fbpx

Measuring What Matters In Online Marketing

“We have 100,000 Facebook likes!”

That’s awesome, but by itself, the number of people who like your brand’s Facebook page is pretty much meaningless. In the marketing business, it’s called a “vanity metric,” something that might boost the ego of people in the corner offices but that doesn’t really tell you how your business is doing. By focusing only on vanity metrics, businesses are at risk of feeling like they are succeeding without knowing anything about what is actually driving results.

You need to measure what matters when it comes to online marketing.

You could run a Facebook promotion to “buy” likes for your page, and if you throw enough money at it you will reach a reasonably large number of followers. But if those likes don’t translate into engagement, and more importantly, sales, then that impressive number doesn’t really matter. The same goes for your Instagram, Twitter, Pinterest, LinkedIn and other social media pages.

The number of people who follow your brand is largely meaningless to the success of your company. A thousand engaged, active social media followers who believe in your brand and buy your product is much more valuable than 100,000 followers who clicked “Like” once and then never came back.

Yet building a robust social media following is mission critical for many businesses, particularly those that sell a product online. Having a large, engaged following means you own your audience, and you don’t need to pay a publisher or ad platform to rent the audience you want to reach.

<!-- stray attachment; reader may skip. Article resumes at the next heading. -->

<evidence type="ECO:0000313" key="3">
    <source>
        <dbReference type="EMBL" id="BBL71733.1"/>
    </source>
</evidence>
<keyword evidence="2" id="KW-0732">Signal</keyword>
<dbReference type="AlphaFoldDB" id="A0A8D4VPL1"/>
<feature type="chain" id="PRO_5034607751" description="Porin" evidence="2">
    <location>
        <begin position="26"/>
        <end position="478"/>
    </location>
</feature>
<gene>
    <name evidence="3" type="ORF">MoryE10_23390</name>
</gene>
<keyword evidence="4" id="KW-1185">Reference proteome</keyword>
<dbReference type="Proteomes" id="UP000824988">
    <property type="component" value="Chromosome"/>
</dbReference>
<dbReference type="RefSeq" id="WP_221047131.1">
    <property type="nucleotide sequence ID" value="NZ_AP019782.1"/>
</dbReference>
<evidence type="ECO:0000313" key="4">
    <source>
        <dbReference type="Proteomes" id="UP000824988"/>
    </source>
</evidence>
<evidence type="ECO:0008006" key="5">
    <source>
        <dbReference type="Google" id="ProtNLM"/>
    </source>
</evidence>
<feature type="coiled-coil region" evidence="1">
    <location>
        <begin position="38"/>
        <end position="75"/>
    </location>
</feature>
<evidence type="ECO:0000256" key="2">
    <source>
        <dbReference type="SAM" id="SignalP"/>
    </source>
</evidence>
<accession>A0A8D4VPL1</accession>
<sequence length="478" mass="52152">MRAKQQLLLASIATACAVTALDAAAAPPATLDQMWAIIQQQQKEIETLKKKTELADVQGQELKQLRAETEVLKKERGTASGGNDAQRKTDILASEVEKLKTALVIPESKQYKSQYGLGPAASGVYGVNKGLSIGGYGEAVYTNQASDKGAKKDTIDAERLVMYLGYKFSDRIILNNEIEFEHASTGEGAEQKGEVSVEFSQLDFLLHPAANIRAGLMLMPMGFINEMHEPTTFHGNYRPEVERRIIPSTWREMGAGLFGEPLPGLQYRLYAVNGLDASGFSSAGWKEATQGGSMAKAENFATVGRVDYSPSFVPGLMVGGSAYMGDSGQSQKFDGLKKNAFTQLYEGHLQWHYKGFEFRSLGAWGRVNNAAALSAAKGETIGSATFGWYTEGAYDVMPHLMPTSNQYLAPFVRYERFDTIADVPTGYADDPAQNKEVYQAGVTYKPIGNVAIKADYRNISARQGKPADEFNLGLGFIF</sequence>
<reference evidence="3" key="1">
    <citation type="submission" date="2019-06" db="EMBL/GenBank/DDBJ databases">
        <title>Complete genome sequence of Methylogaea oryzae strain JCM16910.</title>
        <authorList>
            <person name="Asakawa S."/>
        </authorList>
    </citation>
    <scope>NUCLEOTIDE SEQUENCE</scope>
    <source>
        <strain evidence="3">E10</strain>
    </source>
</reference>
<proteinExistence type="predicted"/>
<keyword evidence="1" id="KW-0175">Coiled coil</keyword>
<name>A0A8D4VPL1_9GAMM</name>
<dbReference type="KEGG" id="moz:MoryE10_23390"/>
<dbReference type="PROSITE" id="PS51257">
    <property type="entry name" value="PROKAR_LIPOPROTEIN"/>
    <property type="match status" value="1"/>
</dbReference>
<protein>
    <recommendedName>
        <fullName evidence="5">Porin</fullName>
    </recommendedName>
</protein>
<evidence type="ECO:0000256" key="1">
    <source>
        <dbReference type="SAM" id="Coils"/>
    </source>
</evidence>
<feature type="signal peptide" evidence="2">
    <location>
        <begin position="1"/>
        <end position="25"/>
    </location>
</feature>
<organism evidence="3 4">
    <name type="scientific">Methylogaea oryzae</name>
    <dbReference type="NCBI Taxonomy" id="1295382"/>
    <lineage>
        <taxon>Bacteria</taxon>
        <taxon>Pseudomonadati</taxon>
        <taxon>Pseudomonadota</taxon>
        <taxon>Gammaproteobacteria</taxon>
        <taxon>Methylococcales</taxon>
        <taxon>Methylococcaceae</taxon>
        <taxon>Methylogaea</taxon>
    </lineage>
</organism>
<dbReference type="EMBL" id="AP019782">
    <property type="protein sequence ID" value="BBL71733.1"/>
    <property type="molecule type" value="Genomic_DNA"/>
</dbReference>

We’ve written before about establishing the right Key Performance Indicators (KPIs) for a social media program. But going beyond social media KPIs is also important.

After all, there is only one reason to do marketing – to support sales.

Without sales of your product or service, well, you won’t be in business very long. So how do you measure what matters when it comes to both social media marketing and online advertising like display ads, sponsored content or SEM?

The key is to establish “actionable” metrics.

These are metrics that reflect how a business is doing relative to its overall objectives. They allow you to measure how marketing tactics drive sales, and they allow you to experiment to optimize your results. Vanity metrics are often “top of the funnel” indicators – you need to move toward the bottom of the sales funnel to find more actionable metrics.

If a social media post drove someone to your web site, what did they do while they were there? If you are selling online, the ultimate measure is of course sales. That opens up a range of very useful KPIs including customer acquisition cost and customer lifetime value. Selling online will also allow you to get a clear sense of your return on marketing spend.

Not every business sells online but that doesn’t mean you shouldn’t have clear conversion metrics. Go beyond the number of users or pageviews and go deeper into customer behaviour – did they visit multiple pages, watch a video, book a demo, download an ebook, sign up for your email and so forth. While these aren’t perfect, they are more indicative of engagement than someone who simply came to one page on your site.

There are new ways emerging to measure online to offline attribution which are equally imperfect. But watch for this to improve dramatically in coming years.

Every business will be different, but establishing formal conversion metrics is key – you need to get that customer or prospect to do something that promotes engagement. Use Google URL builders and Google Analytics to define several conversion metrics for your marketing campaigns that make sense for your business. Then assess them to find out what tactics work best for your business.

Do that and you will be well on your way to measuring what matters to your business.

Allan Gates

Allan Gates is a partner with Bonfire.